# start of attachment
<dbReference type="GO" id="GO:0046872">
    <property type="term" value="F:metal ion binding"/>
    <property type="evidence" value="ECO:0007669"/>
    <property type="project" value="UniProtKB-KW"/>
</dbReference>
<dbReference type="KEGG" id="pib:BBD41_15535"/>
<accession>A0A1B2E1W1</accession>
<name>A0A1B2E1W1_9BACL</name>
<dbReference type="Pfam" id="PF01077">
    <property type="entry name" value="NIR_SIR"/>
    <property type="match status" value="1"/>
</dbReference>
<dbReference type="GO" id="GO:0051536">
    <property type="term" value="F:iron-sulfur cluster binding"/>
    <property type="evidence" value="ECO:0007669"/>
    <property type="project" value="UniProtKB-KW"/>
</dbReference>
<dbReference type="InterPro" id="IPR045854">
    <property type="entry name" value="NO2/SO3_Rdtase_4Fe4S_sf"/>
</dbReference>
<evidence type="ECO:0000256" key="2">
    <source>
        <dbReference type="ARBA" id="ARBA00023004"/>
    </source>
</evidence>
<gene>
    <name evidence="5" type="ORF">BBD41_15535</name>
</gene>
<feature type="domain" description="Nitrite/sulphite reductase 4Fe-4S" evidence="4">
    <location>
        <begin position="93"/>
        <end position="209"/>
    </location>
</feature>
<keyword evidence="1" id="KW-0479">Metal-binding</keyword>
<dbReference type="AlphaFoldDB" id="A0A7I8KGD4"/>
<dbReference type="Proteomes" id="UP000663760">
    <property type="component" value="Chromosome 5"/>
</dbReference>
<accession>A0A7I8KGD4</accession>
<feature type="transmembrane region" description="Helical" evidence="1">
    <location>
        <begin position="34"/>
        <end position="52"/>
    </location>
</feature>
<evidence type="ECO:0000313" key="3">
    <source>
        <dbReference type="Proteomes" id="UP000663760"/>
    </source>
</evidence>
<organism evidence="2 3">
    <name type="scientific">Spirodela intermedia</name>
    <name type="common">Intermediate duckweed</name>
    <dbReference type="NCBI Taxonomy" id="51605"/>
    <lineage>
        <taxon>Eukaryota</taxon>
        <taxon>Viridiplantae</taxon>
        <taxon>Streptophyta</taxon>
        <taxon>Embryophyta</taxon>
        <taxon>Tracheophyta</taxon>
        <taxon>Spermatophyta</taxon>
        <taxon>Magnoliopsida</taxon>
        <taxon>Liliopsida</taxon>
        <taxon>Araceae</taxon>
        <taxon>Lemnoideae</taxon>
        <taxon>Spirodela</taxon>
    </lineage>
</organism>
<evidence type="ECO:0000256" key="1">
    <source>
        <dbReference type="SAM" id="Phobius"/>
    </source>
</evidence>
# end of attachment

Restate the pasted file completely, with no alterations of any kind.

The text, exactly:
<dbReference type="GO" id="GO:0046872">
    <property type="term" value="F:metal ion binding"/>
    <property type="evidence" value="ECO:0007669"/>
    <property type="project" value="UniProtKB-KW"/>
</dbReference>
<dbReference type="KEGG" id="pib:BBD41_15535"/>
<accession>A0A1B2E1W1</accession>
<name>A0A1B2E1W1_9BACL</name>
<dbReference type="Pfam" id="PF01077">
    <property type="entry name" value="NIR_SIR"/>
    <property type="match status" value="1"/>
</dbReference>
<dbReference type="GO" id="GO:0051536">
    <property type="term" value="F:iron-sulfur cluster binding"/>
    <property type="evidence" value="ECO:0007669"/>
    <property type="project" value="UniProtKB-KW"/>
</dbReference>
<dbReference type="InterPro" id="IPR045854">
    <property type="entry name" value="NO2/SO3_Rdtase_4Fe4S_sf"/>
</dbReference>
<evidence type="ECO:0000256" key="2">
    <source>
        <dbReference type="ARBA" id="ARBA00023004"/>
    </source>
</evidence>
<gene>
    <name evidence="5" type="ORF">BBD41_15535</name>
</gene>
<feature type="domain" description="Nitrite/sulphite reductase 4Fe-4S" evidence="4">
    <location>
        <begin position="93"/>
        <end position="209"/>
    </location>
</feature>
<keyword evidence="1" id="KW-0479">Metal-binding</keyword>
<dbReference type="AlphaFoldDB" id="A0A7I8KGD4"/>
<dbReference type="Proteomes" id="UP000663760">
    <property type="component" value="Chromosome 5"/>
</dbReference>
<accession>A0A7I8KGD4</accession>
<feature type="transmembrane region" description="Helical" evidence="1">
    <location>
        <begin position="34"/>
        <end position="52"/>
    </location>
</feature>
<evidence type="ECO:0000313" key="3">
    <source>
        <dbReference type="Proteomes" id="UP000663760"/>
    </source>
</evidence>
<organism evidence="2 3">
    <name type="scientific">Spirodela intermedia</name>
    <name type="common">Intermediate duckweed</name>
    <dbReference type="NCBI Taxonomy" id="51605"/>
    <lineage>
        <taxon>Eukaryota</taxon>
        <taxon>Viridiplantae</taxon>
        <taxon>Streptophyta</taxon>
        <taxon>Embryophyta</taxon>
        <taxon>Tracheophyta</taxon>
        <taxon>Spermatophyta</taxon>
        <taxon>Magnoliopsida</taxon>
        <taxon>Liliopsida</taxon>
        <taxon>Araceae</taxon>
        <taxon>Lemnoideae</taxon>
        <taxon>Spirodela</taxon>
    </lineage>
</organism>
<evidence type="ECO:0000256" key="1">
    <source>
        <dbReference type="SAM" id="Phobius"/>
    </source>
</evidence>